Kooistra: “We do a great deal of flight preparation before every flight and for every area.” We draw up operational plans that describe what we want to do, who will fly and who is responsible. In essence, there is no difference between preparing for a drone flight than for a flight in a Boeing 747. The flight plan is an excellent tool for assessing potential risks, and it is always discussed with the crew. There are at least two people for each flight: a pilot and an observer.”

Secret areas

“The next question is ‘am I allowed to fly there?’ A great many areas are subject to restrictions too. Some are permanent no-fly zones, owing to the presence of military installations, while others have temporary restrictions, for example in breeding season. For example, the area north of the campus is a low-flying zone for military platforms. You cannot fly at certain times of the year, so we need to check in advance. It is also necessary because our equipment is insured on a liability basis. If something goes wrong, the insurer also needs to know how the accident happened.”

In just 15 minutes, the drones could collect 30 gigabytes of raw data

Naturally, all pilots have the right papers and the platforms are certified according to the new European regulations. “We are also in regular contact with the Human Environment and Transport Inspectorate (IL&T), which monitors drone flying in the Netherlands.” The Wageningen drones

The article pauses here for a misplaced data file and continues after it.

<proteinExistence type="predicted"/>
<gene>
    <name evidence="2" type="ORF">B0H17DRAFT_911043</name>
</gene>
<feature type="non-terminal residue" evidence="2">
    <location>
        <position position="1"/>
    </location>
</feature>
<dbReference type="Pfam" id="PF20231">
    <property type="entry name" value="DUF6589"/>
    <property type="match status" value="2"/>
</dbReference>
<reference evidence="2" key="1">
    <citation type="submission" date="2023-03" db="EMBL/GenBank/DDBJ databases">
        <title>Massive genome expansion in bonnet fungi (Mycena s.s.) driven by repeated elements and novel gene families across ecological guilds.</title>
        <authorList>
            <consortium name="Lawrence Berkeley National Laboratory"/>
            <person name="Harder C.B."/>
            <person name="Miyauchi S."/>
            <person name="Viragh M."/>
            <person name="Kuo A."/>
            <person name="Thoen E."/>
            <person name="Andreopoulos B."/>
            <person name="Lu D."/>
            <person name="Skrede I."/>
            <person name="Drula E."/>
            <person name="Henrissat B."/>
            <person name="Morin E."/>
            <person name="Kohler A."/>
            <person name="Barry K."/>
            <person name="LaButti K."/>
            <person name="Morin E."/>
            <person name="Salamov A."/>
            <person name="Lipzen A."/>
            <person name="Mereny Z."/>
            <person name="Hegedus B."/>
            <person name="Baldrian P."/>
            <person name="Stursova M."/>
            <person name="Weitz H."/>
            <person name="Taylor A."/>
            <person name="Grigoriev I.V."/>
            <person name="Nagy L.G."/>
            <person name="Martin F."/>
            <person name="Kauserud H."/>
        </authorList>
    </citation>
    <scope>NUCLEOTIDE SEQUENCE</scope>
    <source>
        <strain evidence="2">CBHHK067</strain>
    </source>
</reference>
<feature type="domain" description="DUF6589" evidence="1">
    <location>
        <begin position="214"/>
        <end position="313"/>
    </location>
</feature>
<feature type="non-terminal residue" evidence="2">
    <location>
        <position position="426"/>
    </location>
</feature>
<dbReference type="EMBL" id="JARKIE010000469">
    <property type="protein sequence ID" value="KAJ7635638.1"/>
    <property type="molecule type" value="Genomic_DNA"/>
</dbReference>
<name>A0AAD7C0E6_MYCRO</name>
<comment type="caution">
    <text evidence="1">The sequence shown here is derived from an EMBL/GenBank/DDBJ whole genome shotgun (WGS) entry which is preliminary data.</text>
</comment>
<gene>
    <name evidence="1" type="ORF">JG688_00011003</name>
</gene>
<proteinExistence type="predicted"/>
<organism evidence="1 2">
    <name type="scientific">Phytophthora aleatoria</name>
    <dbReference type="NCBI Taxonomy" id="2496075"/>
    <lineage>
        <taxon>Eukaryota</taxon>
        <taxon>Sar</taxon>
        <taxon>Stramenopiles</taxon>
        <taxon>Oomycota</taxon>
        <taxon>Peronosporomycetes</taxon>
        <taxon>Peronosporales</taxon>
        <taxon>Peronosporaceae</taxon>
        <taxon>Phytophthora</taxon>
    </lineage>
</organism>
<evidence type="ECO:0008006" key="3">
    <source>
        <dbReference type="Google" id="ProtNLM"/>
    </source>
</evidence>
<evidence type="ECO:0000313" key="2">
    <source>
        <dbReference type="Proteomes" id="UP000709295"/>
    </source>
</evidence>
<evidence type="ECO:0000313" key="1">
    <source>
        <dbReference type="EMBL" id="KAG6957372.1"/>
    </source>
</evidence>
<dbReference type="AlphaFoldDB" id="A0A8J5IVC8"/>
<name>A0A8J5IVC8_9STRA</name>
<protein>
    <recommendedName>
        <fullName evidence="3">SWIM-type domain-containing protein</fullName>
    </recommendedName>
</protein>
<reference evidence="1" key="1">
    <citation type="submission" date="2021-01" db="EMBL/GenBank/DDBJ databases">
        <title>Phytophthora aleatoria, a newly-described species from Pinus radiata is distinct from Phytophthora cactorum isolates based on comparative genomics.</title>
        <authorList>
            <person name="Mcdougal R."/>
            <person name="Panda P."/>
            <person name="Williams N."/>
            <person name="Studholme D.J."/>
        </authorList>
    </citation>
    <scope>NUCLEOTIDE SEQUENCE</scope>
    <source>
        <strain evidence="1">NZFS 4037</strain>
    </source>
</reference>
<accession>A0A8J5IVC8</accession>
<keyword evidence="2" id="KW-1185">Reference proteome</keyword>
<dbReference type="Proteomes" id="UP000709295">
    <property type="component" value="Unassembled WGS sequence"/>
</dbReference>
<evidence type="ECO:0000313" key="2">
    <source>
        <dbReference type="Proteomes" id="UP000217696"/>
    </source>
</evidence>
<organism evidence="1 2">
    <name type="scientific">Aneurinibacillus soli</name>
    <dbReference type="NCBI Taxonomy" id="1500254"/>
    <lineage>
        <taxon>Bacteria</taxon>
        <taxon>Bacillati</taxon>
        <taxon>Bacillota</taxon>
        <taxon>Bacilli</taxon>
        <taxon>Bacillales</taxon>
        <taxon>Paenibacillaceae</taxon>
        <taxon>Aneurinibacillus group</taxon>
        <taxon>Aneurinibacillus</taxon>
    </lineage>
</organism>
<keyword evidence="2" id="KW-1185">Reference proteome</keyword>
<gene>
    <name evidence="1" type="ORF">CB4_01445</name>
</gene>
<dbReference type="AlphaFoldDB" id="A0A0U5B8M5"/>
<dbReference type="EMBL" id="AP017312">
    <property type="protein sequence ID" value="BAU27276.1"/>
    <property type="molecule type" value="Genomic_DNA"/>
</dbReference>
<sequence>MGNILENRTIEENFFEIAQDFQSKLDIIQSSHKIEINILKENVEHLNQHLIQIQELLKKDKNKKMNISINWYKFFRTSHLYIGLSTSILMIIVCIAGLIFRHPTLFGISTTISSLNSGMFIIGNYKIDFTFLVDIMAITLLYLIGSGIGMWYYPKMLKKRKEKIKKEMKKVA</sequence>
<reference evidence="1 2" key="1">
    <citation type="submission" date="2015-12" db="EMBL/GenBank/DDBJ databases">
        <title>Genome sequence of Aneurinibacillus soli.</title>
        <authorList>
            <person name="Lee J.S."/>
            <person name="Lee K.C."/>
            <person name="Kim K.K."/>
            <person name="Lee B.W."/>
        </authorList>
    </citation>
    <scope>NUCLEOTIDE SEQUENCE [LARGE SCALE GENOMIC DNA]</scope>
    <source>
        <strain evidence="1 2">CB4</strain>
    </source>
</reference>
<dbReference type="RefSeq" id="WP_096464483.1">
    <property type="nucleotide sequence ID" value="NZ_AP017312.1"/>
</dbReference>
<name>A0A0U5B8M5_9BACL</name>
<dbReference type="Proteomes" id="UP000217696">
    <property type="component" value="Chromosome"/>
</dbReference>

“One of the first steps in preparation, if not the very first, is asking permission to fly from the owner of the area. They can be a grower or a farmer, or a nature reserve management organisation or Water Management. After they give permission, the next step is to go and appraise the location. There, we look at who is active in the area and what to consider in terms of security,” says Kooistra.


But what about privacy? What if a WUR drone, as part of its research into how new sand dunes develop, accidentally catches a couple in flagrante delicto? “Most of our cameras do not have enough detail to recognise faces. However, naked bodies are another matter. The images we collect are not shared with third parties. We process the raw footage and check whether people are recognisable or not. If they are, we blur them because we do not want to make that kind of information available. It is really only about the information that can be extracted from the camera recordings.”

Stringent privacy regulations

Drones are not just used at Wageningen for scientific research. Last week, WUR’s facilities department looked into whether drones could be used to make roof management more effective. The hired company made a really detailed recording, on which you can see every pipe and screw, as it were. Kooistra: “That company is obliged to blur out any incidental footage of people walking around the building. They are only allowed to provide information about the objects: not the people. The same rules apply to us.”